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Dennis Fiess Ag Bureau Manager Builds Bridges Between The Farming And Business Communities

Mon., Dec. 18, 1995, midnight

He’s a former pig farmer with a Web site, a 280-pound tractor driver with a downtown office suite.

Dennis Fiess, the manager of the Spokane Ag Bureau, provides a link between Inland Northwest farmers and processors and urban businesses.

After 25 years as a wheat and pork producer, Fiess hung up his overalls eight years ago and slipped into burgundy suspenders and striped shirts to help area farmers and agribusinesses improve their markets and public image in Spokane.

“Because I have feet in both worlds - farming and business - I try to build bridges between them,” the 53-year-old says from his office at the Spokane Area Chamber of Commerce, the bureau’s parent organization.

Under Fiess’ direction, the bureau’s 160 members annually throw Spokane’s largest trade show, the Pacific Northwest Farm Forum and Ag Expo. The event, which will be held Jan. 16-18, draws more than 6,000 people each year.

The bureau also conducts continuing education courses for school teachers, lobbies for agriculture in Olympia and operates the state’s only clearinghouse for commodity organizations to communicate with each other. At the same time, Fiess is helping the chamber build a World Wide Web site.

“Dennis isn’t afraid to jump in and tackle anything you want him to do,” says Brad Hoyt, past chairman of the Ag Bureau and a financial planner for Waddell & Reed. “Businesses benefit a lot more than they may think” from Fiess’ efforts.

But Fiess doesn’t please everyone. Last year, when he brought beef-industry antagonist Jeremy Rifkin to the Farm Forum, Fiess received threats from some ranchers. The 6-foot, 1-inch Fiess hired off-duty police officers to protect Rifkin and himself, though no one carried through on the threats.

Another of Fiess’ unpopular opinions is that government subsidies paid to wheat farmers may do more harm than good in the long run. Fiess believes farmers are smart enough to succeed as their grandparents did without government help.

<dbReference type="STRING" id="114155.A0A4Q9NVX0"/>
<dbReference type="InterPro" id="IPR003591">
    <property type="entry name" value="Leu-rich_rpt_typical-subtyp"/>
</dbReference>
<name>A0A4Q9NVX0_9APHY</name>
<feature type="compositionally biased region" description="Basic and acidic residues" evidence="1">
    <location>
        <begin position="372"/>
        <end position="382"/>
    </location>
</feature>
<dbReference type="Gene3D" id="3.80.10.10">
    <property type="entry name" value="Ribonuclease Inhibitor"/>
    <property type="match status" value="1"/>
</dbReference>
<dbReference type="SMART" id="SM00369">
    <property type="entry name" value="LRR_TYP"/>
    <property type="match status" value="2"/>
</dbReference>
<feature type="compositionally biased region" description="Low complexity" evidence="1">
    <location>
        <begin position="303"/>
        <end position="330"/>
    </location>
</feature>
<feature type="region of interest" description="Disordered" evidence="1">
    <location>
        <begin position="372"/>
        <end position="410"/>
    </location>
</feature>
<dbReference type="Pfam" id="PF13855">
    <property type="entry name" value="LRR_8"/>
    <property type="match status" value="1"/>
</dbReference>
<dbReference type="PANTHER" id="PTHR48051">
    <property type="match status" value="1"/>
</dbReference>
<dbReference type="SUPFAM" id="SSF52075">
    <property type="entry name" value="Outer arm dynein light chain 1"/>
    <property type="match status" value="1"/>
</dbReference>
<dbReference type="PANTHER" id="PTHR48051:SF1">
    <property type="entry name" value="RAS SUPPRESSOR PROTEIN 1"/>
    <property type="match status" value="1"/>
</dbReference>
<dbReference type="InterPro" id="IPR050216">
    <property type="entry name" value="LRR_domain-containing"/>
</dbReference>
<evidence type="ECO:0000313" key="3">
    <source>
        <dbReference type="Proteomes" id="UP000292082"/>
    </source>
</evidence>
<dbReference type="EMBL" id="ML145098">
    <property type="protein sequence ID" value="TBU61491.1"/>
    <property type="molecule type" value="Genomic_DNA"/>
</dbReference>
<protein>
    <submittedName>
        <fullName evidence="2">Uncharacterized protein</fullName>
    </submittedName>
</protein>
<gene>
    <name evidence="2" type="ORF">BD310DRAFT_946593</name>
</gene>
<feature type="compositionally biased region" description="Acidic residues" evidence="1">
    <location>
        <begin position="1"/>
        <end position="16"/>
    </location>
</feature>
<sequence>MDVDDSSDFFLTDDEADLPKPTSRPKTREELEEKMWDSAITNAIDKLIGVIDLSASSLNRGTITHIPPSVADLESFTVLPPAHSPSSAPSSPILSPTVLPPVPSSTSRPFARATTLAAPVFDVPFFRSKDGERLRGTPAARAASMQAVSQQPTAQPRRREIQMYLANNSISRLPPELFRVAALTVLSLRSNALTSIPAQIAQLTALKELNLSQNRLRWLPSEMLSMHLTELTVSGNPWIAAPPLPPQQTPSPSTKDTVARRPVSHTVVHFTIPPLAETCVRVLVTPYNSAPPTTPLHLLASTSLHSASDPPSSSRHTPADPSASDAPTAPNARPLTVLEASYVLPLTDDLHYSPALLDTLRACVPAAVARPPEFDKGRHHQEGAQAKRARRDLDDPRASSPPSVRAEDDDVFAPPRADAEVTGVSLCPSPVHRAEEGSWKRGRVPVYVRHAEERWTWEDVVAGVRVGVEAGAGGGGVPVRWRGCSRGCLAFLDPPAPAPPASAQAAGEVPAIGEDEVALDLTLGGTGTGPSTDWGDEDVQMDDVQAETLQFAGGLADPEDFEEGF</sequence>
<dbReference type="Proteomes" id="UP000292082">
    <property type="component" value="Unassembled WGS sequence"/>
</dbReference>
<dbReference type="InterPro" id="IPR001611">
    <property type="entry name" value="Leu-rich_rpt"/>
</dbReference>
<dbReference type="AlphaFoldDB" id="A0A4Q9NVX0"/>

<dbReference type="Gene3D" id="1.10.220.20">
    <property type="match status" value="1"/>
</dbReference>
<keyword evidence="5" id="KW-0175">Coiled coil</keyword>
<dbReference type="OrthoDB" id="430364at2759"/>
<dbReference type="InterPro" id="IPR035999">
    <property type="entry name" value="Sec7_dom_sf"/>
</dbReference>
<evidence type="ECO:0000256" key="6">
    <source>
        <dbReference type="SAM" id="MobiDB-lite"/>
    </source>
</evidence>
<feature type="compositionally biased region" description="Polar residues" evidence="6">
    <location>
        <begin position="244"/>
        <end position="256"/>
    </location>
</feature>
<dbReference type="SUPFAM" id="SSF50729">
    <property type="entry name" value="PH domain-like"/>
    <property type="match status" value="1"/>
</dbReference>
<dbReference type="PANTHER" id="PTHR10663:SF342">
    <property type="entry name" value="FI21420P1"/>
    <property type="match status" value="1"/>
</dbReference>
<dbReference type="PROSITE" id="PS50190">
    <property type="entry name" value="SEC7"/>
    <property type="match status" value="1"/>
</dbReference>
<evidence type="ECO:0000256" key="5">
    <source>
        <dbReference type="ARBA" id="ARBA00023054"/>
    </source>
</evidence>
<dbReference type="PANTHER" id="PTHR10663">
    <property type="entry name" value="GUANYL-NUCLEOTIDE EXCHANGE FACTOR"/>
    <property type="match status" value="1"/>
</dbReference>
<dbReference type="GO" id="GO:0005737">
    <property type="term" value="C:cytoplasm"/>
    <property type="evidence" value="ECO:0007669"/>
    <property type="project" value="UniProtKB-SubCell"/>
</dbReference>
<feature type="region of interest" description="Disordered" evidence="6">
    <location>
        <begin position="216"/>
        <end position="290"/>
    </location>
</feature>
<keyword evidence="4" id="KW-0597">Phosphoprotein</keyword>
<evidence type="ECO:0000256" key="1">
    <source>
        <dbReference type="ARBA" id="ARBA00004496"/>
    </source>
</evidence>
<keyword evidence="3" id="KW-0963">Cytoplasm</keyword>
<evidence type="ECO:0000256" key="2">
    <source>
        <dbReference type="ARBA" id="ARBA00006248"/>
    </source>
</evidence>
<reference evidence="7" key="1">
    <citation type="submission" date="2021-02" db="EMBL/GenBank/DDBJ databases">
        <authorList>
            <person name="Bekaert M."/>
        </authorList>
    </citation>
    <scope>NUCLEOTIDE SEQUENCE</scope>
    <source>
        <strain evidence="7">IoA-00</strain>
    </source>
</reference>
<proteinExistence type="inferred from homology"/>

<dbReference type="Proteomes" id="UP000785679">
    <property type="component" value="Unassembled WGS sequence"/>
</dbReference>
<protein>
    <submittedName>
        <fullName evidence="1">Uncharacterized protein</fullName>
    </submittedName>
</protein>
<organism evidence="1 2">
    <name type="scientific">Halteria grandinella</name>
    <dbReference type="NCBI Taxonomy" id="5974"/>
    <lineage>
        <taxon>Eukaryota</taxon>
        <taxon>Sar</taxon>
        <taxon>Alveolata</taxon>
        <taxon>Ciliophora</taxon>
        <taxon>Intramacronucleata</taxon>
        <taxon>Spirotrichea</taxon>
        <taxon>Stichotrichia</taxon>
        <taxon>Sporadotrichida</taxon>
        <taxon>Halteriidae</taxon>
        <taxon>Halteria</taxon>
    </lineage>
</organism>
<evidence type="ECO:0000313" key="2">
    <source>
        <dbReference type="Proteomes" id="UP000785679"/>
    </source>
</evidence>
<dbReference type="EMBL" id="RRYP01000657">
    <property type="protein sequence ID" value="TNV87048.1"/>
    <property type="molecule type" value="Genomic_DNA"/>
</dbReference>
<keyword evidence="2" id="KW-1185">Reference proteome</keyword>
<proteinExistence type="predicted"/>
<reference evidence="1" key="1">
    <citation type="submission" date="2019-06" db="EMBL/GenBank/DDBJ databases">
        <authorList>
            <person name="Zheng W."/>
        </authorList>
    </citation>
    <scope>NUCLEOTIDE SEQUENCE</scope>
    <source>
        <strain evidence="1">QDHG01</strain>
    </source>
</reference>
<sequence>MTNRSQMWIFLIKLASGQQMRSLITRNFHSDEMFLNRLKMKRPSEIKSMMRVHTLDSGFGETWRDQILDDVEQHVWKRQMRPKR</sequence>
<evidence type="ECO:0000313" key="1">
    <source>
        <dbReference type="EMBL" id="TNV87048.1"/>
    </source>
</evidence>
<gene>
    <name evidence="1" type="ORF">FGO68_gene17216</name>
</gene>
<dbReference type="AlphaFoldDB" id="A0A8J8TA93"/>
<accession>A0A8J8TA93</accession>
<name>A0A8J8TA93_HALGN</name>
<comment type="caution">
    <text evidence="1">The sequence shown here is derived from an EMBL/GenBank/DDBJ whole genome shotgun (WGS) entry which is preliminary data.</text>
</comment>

“Government subsidies are going away,” says Fiess, who as a landlord received $5,620 in government subsidies last year. “But I road a tractor long enough to know that farmers have got a lot of time to think, and there’s farmers out there with a lot of great ideas.

“If they can find a way to add a few thousand dollars to their bottom line, that will make the difference between surviving and not.”

Fiess believes that’s part of his job - to help farmers and agribusiness owners succeed. By exposing them to what consumers and farm critics think, they’ll be better equipped to change when necessary.

But Fiess also believes that Spokane has a responsibility to aid agricultural when it’s in trouble. When the Pentagon periodically threatens to close Fairchild Air Force Base, Spokane business leaders blitz Congress with an outcry to save the base. But when a forest plan threatens sawmills with layoffs or a budget plan threatens to chop $100 million in farm subsidies from the coffers of Inland Northwest farmers and landlords, Spokane seems indifferent.

“I sense a growing detachment from the soil,” says Fiess, who used to manage a 1,200-acre farm south of Reardan.

Fiess, a 1964 graduate of Washington State University, sold his cattle herd in 1976 to buy his brother’s interest in the farm. As land values fell in the 1980s, the former president of the Washington Pork Producers felt increasingly enslaved to the bank. He began to despise the summer wheat harvest and was antsy to try something new.

Fiess won a seat on the Reardan-Edwall School Board and opened a consulting business to help fellow farmers file financial reports on personal computers. That gave him the business experience he needed to manage the bureau, which hired him in 1988.

Fiess, who commutes to work with his wife, Carey, from their Reardan farmhouse, initially was jarred by the pace of business in the city.

In the timeless culture of the country, he says, farmers eat first, talk business second and conclude a three-hour meeting with more socializing. But in the city, business people gobble down lunch while rushing through a business meeting, wrapping up the meeting in an hour.

“Every once in a while,” Fiess says, “I turn to my wife and whisper, ‘We’re a long way from the hog house.’ “

, DataTimes ILLUSTRATION: Photo

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